Unpacking BLM's draft management plan for Cascade-Siskiyou Nat'l Monument

"If there are places that make a lot of sense for recreation activities, we want to make sure we're hearing from the public about where those places should be." -- Kyle Sullivan, Public Affairs Specialist for Medford BLM

23 May 2024 | CASCADE-SISKIYOU NATIONAL MONUMENT, OR. -- The Medford BLM recently issued a draft resource management plan (RMP) for the Cascade-Siskiyou National Monument, an area steeped in rich natural history, as well as modern-day controversey. The agency's preferred alternative reduces the acreage of special and extensive recreation management areas (SRMA and ERMA) from about 30,000 acres to just 6,793.

BLM staff member Brian Long helps cut a tree from across the PCT in the Soda Mountain Wilderness

Those areas that fell under the 2016 expansion of the monument were still being governed by "the 2016 Southwest Oregon Management Plan," says BLM public affairs specialist Kyle Sullivan. "They were developed more with an eye of trying to protect those recreation opportunities."

Current recreation management areas

But the monument was expanded in 2016 into some of those O&C lands under the authority of the Antiquities Act. That legal authority was recently bolstered when the Supreme Court refused to hear an appeal from industry groups, and now the BLM is "developing this management plan in the context of biodiversity," Sullivan says.

Recreation management areas under preferred alternative

The SRMAs -- areas where recreation is the predominant focus -- in the preferred alternative include Hyatt Lake and Surevyor Campgrounds. The ERMAs -- where recreation is a commensurate consideration to other resources -- include places like the Pilot Rock Trail, Buck Prairie, and the Table Mountain Snow Play Area. The PCT won't be impacted because it's a National Scenic Trail designated by Congress.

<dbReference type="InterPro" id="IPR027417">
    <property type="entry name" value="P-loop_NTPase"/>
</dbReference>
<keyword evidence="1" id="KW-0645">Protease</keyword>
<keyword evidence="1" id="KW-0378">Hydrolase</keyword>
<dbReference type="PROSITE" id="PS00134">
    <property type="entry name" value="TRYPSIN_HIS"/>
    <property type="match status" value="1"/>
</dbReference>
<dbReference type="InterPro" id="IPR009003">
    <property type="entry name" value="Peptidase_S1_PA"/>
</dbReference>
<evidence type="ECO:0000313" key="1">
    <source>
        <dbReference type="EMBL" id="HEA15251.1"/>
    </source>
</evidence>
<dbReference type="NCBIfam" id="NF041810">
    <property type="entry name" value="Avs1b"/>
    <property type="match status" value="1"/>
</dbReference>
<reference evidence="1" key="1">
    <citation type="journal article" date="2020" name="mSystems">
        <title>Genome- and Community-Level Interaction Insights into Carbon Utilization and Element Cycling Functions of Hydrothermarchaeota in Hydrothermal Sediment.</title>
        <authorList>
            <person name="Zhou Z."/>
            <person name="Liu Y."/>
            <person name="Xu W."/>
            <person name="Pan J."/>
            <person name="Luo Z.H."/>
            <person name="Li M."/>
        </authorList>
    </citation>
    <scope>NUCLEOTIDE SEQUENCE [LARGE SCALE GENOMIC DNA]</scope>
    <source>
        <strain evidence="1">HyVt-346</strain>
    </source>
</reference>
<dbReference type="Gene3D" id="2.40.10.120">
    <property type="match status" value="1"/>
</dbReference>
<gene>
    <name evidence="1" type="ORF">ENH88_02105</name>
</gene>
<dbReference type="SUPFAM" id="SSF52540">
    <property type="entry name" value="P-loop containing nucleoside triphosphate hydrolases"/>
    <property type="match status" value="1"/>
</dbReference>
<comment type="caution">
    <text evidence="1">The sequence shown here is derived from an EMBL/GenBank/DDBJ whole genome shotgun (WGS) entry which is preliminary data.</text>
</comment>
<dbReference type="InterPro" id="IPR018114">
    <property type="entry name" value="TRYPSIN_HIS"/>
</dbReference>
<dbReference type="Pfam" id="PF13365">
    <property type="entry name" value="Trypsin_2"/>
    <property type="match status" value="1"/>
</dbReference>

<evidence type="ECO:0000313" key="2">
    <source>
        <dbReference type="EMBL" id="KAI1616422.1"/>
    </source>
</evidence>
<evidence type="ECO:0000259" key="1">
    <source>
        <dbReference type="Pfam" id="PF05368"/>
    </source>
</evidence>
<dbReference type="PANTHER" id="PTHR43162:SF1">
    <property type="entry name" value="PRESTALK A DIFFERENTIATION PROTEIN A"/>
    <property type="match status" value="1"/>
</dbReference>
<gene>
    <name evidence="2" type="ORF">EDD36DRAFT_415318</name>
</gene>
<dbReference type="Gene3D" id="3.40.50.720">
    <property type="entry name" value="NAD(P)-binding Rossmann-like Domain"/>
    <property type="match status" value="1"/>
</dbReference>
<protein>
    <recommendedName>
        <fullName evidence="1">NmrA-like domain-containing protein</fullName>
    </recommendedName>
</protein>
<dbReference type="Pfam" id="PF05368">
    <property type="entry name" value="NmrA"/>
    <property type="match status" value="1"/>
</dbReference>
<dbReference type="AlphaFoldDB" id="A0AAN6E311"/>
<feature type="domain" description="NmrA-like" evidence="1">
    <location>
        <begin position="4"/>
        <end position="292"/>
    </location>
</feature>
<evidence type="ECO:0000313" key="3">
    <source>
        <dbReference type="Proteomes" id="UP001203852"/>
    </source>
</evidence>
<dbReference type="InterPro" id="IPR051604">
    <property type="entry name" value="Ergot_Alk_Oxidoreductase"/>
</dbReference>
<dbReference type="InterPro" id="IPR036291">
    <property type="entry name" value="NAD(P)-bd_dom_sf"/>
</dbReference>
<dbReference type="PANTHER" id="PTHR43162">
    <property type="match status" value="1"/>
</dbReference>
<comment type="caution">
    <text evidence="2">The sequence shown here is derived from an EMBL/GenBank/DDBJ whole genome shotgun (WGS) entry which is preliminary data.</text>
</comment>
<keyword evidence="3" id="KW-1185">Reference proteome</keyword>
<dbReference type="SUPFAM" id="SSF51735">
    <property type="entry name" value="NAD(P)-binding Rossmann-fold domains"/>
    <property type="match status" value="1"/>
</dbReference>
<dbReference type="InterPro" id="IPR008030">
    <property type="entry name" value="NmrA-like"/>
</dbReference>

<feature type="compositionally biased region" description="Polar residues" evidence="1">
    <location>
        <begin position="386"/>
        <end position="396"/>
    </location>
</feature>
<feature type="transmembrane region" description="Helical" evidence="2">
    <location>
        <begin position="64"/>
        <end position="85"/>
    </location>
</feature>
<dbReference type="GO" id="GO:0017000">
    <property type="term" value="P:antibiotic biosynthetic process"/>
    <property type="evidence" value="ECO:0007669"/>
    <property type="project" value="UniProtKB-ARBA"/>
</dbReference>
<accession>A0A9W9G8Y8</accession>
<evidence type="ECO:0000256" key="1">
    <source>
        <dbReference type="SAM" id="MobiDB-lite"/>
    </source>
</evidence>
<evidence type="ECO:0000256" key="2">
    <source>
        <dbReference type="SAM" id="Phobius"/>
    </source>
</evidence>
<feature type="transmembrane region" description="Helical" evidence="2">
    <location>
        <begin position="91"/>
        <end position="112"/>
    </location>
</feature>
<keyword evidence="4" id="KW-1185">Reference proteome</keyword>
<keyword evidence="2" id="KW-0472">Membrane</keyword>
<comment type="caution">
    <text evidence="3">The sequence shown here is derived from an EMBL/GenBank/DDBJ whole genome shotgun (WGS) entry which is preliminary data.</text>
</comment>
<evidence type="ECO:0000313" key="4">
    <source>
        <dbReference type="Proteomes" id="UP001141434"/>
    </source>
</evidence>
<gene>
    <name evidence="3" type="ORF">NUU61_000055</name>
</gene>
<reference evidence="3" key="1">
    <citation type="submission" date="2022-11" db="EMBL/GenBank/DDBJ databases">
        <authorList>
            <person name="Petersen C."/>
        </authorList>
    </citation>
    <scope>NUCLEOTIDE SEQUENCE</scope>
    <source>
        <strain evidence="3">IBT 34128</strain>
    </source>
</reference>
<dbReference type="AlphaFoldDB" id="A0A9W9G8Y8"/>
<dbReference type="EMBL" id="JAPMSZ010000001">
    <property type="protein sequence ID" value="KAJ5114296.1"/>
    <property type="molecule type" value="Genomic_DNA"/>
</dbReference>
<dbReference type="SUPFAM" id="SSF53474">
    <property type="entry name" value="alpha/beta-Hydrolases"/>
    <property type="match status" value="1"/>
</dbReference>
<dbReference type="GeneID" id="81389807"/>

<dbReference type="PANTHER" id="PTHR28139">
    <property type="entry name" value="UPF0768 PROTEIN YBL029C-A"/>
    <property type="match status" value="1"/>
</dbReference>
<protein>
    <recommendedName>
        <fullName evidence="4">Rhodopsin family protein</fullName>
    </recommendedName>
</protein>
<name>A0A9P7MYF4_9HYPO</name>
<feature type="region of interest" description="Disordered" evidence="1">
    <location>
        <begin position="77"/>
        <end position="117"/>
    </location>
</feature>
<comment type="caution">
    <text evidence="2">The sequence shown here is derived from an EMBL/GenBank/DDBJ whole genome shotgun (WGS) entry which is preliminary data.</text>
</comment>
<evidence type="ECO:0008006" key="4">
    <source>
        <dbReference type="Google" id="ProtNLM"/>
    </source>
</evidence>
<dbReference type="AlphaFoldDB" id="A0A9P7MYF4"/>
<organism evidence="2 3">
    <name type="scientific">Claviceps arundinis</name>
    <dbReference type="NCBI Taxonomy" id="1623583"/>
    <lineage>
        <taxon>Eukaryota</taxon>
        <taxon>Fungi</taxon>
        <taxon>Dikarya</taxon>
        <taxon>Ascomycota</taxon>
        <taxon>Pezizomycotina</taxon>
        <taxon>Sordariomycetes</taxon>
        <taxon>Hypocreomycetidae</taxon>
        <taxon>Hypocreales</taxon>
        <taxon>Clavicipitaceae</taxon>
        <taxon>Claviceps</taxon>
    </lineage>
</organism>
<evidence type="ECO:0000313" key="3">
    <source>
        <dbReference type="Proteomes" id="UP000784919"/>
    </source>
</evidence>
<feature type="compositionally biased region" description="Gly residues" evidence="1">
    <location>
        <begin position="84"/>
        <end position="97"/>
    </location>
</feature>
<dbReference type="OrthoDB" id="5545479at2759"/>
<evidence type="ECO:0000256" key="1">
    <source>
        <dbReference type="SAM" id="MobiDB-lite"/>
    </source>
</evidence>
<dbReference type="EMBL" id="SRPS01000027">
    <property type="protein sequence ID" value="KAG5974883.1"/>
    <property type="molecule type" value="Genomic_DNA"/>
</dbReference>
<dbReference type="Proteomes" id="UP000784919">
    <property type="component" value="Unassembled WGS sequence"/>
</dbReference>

The Lone Pilot Trail will not be included in the draft management plan as a special or extensive recreation area

The preferred alternative adds Pilot Rock Trail as an ERMA, but omits community trails including Boccard Point and Hobart Bluff, as well as the Lone Pilot Trail. Check out this story map issued by the BLM to see for yourself.

Those omissions could have an implication on future funding for those areas. "What if the state office, or Washington office, decides it wants to prioritize funding its SRMAs and ERMAs? Those trails we've worked so hard on could be left out," says the Club's executive director Gabriel Howe. "In a way it feels like passing up on an opportunity to offer profile to these areas."

Sullivan says, "We took a scalpel approach when we designated these areas, so that's why there's a decrease in acreage," and he stresses that the agency "wants feedback from the public on this plan. If there's a location that would be the perfect spot for a trailhead, bathroom, wildlife viewing area, we want to hear about it. We want to be able to consider including it in the plan."

The draft plan would not impact those areas already with facilities not included in the management areas.

SMC volunteers have put thousands of hours of work into the Lone Pilot Trail

When it comes to dispersed camping, the preferred plan maintains the 14-day limit and the BLM always encourages visitors to camp at sites that were already established. Some day use trailheads may close to overnight camping, writes Sullivan in a followup email.

Comments, including ideas of where the BLM should consider future recreation sites like trailhead facilities, picnic areas, vault toilets, wildlife viewing areas, interpretive installations, waysides, camping areas, and trails should be sent to blm_csnm_rmp@blm.gov. The agency is accepting comments until July 5.

"If there are places that make a lot of sense for recreation activites, we want to make sure we're hearing from the public about where those places should be," adds Sullivan.

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